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County Council Meeting September 5, 2006

Issue over law enforcement charge to Town of James Island
A higher diversity Goal? Some welcome road repairs
Warwick Jones

What should the County charge if it provides services to the newly formed town of James island? Council, meeting as the Finance Committee, had few issues with the new policy for Services to Municipalities drawn up by Staff until it came to Law Enforcement. After some heated exchanges between Chairman Stavrinakis and Sheriff Cannon, Council decided to mull over the proposal for law enforcement but voted to accept the other proposals.

Staff was instructed some months ago to work on a new policy for Services. Instructions came after a presentation by Staff, which indicated some serious holes and inconsistencies in the existing policy. And of course, the review of policy in the first place was prompted by the likely formation of the Town of James Island.

Two categories of municipalities
In explaining the proposed new policy, Deputy Chief Administrator Bustraan noted that there were 16 municipalities within the County. Four have populations over 20,000 - the City of Charleston was the largest with a population of 100,000, followed by North Charleston with a population of about 85,000, Mount Pleasant, with almost 60,000, and James Island with approximately 20,000. The remaining municipalities were relatively small with populations less than 5000, and in the case of McLellanville and Rockville, only a few hundreds.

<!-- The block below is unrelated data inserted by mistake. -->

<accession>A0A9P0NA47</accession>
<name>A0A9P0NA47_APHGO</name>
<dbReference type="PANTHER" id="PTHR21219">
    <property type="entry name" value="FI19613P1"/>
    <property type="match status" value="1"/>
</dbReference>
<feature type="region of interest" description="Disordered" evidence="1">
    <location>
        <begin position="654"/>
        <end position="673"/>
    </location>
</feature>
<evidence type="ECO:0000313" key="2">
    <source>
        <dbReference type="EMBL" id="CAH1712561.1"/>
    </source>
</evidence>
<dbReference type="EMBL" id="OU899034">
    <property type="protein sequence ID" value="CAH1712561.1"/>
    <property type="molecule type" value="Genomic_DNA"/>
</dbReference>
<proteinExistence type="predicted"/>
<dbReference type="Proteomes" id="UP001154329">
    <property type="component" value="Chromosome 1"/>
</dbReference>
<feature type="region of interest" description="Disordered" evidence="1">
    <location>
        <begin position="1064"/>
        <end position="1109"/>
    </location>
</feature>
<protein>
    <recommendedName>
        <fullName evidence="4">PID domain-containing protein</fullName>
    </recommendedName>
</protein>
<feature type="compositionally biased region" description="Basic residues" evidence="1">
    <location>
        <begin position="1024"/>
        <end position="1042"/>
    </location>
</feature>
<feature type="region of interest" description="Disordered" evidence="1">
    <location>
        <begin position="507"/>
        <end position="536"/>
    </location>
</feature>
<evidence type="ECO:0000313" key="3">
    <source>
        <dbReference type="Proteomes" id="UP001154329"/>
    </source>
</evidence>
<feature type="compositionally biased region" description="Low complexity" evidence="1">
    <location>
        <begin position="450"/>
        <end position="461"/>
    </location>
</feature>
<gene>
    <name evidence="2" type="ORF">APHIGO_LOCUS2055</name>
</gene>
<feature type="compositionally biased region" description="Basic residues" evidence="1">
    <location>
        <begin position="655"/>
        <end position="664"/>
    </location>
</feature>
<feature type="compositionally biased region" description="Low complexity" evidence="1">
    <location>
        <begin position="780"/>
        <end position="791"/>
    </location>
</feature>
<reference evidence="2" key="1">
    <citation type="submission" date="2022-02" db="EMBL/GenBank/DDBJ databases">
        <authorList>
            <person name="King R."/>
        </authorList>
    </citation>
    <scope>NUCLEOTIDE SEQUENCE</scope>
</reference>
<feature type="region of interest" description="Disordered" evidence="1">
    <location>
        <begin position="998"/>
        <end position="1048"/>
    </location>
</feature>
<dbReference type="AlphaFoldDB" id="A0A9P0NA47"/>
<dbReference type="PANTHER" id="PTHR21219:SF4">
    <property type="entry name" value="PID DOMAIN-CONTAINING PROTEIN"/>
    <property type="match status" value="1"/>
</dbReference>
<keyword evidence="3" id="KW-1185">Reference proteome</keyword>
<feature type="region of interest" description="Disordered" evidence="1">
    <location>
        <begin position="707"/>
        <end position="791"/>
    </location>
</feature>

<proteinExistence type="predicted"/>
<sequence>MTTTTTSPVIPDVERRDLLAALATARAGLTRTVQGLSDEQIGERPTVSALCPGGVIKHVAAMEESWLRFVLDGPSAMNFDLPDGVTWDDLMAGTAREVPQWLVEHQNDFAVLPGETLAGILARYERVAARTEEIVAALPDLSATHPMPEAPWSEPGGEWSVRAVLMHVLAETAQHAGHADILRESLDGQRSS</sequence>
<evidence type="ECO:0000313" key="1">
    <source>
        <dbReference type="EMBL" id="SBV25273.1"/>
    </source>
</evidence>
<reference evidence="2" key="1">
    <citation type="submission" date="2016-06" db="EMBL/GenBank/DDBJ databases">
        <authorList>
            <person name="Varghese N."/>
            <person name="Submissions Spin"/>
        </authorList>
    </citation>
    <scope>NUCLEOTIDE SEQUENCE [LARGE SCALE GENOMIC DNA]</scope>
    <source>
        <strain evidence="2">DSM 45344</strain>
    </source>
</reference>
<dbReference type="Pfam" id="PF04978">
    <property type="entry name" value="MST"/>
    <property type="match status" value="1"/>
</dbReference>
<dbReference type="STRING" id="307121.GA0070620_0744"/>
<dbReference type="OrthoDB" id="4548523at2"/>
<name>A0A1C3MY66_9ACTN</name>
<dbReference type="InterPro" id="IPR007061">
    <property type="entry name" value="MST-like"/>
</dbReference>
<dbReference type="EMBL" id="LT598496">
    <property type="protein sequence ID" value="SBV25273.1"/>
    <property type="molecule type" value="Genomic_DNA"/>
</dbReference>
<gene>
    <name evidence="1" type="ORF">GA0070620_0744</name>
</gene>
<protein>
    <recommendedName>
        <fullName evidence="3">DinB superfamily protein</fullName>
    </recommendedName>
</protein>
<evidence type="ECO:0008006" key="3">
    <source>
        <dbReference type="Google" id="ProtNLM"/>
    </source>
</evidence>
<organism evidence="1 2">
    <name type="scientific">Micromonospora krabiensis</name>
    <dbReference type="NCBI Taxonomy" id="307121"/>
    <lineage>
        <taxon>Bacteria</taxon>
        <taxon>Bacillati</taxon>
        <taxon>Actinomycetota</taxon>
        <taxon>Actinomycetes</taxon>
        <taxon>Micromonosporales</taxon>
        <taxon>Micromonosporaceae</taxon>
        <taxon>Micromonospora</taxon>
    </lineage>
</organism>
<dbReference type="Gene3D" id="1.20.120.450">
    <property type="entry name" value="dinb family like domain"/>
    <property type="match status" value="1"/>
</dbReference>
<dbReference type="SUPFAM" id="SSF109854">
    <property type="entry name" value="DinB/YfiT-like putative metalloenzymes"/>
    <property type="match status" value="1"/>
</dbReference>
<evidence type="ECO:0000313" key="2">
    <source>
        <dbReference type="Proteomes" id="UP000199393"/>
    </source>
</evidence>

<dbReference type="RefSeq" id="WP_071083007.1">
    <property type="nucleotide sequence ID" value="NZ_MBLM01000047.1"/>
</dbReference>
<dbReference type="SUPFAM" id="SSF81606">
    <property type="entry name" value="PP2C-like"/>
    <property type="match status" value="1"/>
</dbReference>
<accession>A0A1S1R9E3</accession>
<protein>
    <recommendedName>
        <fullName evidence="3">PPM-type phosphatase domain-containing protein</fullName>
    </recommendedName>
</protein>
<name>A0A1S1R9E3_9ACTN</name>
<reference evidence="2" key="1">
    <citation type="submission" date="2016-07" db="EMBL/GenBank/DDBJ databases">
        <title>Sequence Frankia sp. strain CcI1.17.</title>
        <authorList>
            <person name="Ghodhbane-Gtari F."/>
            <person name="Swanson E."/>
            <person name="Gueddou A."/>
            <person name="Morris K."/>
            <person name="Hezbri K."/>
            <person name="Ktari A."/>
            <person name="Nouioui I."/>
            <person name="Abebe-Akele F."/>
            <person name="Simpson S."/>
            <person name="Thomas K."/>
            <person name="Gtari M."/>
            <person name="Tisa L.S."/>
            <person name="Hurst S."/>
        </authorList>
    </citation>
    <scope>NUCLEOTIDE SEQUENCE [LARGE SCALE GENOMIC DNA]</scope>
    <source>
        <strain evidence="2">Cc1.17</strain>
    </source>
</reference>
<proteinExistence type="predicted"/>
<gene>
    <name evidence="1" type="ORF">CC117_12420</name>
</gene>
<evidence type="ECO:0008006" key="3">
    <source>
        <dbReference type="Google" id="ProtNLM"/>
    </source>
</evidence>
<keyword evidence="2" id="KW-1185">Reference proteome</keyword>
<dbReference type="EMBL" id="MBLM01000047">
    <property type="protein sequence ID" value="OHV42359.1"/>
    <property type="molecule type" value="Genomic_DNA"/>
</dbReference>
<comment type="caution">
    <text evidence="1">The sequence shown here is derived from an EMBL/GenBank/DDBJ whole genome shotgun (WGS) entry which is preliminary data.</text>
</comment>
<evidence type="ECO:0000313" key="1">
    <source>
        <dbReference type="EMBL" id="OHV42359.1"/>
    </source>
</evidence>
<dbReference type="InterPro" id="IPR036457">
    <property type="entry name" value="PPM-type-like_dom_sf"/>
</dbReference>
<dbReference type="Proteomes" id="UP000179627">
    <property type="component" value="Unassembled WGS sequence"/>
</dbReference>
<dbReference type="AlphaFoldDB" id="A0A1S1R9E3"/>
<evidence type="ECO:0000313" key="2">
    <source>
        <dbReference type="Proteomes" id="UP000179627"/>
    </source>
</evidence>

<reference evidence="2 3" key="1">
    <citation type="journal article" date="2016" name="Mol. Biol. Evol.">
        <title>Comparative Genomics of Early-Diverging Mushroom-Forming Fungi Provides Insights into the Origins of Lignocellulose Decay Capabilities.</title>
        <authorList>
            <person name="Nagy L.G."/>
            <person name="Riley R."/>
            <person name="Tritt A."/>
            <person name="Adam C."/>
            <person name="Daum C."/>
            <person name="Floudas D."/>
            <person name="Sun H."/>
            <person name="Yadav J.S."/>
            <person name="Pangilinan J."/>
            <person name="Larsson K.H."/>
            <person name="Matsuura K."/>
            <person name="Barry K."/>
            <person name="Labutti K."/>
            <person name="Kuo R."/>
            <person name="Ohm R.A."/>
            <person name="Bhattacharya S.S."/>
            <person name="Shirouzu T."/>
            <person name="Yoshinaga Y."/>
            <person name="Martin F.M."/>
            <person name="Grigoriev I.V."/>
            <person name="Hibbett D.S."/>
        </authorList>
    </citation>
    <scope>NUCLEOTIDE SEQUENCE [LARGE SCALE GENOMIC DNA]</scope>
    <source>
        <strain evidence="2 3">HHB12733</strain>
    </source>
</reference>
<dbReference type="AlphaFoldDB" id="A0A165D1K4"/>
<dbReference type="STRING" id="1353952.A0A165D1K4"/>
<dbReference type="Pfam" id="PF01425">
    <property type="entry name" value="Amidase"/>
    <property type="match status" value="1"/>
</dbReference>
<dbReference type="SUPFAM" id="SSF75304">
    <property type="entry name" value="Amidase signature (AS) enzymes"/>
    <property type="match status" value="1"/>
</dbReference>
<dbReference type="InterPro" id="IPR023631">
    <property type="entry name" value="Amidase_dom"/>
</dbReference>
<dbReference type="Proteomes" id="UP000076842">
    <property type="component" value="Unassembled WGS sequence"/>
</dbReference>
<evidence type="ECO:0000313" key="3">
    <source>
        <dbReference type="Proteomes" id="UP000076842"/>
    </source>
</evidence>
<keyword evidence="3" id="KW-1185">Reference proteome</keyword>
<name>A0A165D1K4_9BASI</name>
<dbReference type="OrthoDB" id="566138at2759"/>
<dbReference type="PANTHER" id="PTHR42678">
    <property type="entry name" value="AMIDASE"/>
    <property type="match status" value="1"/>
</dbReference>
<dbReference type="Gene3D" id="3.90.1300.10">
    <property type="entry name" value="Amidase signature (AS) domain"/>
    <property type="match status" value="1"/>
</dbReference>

The new policy was based on the philosophy that municipalities with over 5000 persons should provide their own basic services. Those municipalities with a smaller population could look to the County to provide the services. But if special services were required by either large or small municipalities, they would not be provided cost free. Also, a service would not be made available to the small municipalities if the municipality already provided it - such as to the Isle of Palms which has a Public Service Department.

Three categories of services
Staff broke down its proposed policy into 3 sections - Planning, Public Works, and Law Enforcement.

Planning encompasses zoning and subdivision, ordinance administration, site plan reviews, and permit issuance. The County expects the large municipalities to provide these services. But if the municipality makes a special request of the County, it will be charged 50% of the cost. For the smaller municipalities, the County will continue to provide the basic services. But if special requests are made, the municipality will be charged half of the cost

The proposal for Public Works was somewhat similar. Public works involve construction and paving, pothole and shoulder repair, drainage, engineering, surveying, tree trimming, traffic and drainage studies, and permitting. The large municipalities are expected to look after their own basic services. But if there is a special project requested, the municipality must bear the cost of materials. In the case of small municipalities, the County will continue to provide the basic services, but the municipality will be charged for the cost of materials used in Special Projects.